FACIAL WOUND HEALING:
HUMAN CASE REPORT
On the basis of the animal studies and the fact that botulinum toxin A is both safe and is approved for many human uses, human trials were indicated. Before we conduct blinded trials we use the agent during scar re-visions in various cases. A typical case is described here. A healthy 27-year-old white man presented with a 15-mm-long scar over the left supraorbital rim (Fig. 5). Its horizontal direction gave it a favorable position relative to the RSTL. The scar had resulted from a wound sustained in a fall at the age of 7; the wound had been closed by an experienced facial plastic surgeon in a tertiary referral center. Five days later the suture material was removed and the entire healing process was uncomplicated. The patient presented to the senior author (D.A.S.) for a revision procedure to improve the cosmetic appearance of the scar. The wound was anesthetized with a local injection of 0.5 ml of 0.5% lidocaine with 1:200,000 epinephrine. In addition to providing pain control, the lidocaine injection caused immediate paralysis of the injected musculature. The scar was excised with standard surgical technique. The frontalis muscle was injected under direct vision with 10 U of botulinum toxin A and the wound was closed with 6-0 polyglactin 910 (Vicryl) buried sutures and 6-0 nylon skin sutures in the standard manner. Because frowning caused distortion of the wound despite the immediate lidocaine-induced paralysis of the musculature adjacent to the wound, another 7.5 U of botulinum toxin A was injected transcutaneously into the procerus and ipsilateral corrugator muscles in the same technique that is used in the treatment of facial rhytids and frown lines.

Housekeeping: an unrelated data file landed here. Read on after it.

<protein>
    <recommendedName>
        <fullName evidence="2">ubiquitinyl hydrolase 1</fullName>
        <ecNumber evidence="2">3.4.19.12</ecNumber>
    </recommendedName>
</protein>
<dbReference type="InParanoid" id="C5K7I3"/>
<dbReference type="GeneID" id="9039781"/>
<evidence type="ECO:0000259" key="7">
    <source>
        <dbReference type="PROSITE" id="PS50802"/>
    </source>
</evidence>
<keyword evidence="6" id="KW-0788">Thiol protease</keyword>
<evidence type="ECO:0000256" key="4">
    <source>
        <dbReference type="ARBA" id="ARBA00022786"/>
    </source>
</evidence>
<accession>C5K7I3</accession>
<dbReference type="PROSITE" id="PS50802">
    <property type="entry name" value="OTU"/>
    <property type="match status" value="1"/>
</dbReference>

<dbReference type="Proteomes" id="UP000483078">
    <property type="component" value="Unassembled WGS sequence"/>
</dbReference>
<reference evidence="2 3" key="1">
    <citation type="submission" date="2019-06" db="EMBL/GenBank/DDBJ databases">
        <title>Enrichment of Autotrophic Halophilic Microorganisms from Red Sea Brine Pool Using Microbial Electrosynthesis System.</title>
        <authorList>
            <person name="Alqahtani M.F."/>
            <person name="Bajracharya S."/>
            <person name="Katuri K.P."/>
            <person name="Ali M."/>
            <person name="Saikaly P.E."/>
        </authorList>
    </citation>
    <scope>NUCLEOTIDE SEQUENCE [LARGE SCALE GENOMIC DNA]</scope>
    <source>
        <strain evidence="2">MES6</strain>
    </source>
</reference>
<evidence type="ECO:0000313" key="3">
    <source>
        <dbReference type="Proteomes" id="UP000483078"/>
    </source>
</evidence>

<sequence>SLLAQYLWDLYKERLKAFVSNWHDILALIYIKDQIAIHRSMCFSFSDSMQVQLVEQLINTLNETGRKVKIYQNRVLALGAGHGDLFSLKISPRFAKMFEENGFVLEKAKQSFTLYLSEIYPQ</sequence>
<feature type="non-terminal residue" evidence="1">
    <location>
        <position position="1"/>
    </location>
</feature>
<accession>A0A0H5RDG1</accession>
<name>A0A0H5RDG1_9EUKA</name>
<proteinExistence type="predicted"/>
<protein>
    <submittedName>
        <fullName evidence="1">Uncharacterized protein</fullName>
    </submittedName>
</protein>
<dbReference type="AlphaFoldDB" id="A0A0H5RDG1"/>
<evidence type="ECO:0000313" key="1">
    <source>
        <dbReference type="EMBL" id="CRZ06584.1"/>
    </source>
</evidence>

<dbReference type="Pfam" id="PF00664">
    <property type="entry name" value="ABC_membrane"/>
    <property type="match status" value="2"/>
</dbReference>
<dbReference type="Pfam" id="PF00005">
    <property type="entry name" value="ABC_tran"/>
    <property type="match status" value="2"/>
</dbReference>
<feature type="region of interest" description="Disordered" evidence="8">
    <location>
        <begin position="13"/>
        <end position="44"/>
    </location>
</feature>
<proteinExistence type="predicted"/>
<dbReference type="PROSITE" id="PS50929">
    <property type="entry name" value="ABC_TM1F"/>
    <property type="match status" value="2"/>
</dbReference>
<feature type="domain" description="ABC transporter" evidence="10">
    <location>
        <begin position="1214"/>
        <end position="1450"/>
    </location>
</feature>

Twenty-four hours postoperatively, botulinum toxin A-induced paralysis of the injected muscles began to develop. By the third postoperative day the patient had lost the ability to wrinkle the forehead skin in an area of approximately 4 cm in diameter around the excision (Fig. 6). Tension on the wound and distortion of the wound edges were minimal, even during maximal attempts to contract the frontalis muscle. One year after the procedure, the revision scar (Fig. 7) clearly compared favorably with the original scar (Fig. 5).
In our hands, botulinum toxin A has proved to be a safe adjunctive treatment of cutaneous lacerations. The side-effect profile of botulinum toxin A injections, as observed for the treatment of various disorders over many years, is very low. Blinded trials are in development at the Mayo Clinic to assess the efficacy of botulinum toxin treatment for improvement of the esthetic scar result. Because botulinum toxin injection has a positive impact on cutaneous wound healing, other areas likely would heal better if attached muscles were temporarily chemodenervated. For instance, fractured bones and ruptured tendons would likely heal better if the attached muscles and counteracting muscles were temporarily chemodenervated during healing.
Facial skin wounds can be immobilized with the injection of botulinum toxin A. The injection technique resembles that applied to treat age-related rhytids, but it must be tailored appropriately. The method of chemoimmobilization is applicable for both elective and traumatic lacerations. For elective incision, such as lesion excision, scar revisions, or flap reconstruction, injection of the chemodenervating agent can be performed in advance. Injection of traumatic lacerations results in delayed immobilization. For both elective and traumatic lesions, the simultaneous injection of a local anesthetic agent results in immediate paralysis of the injected muscle and thus makes injection of the botulinum toxin more predictable. Further research may well demonstrate the utility of chemodenervation in various wound-healing applications.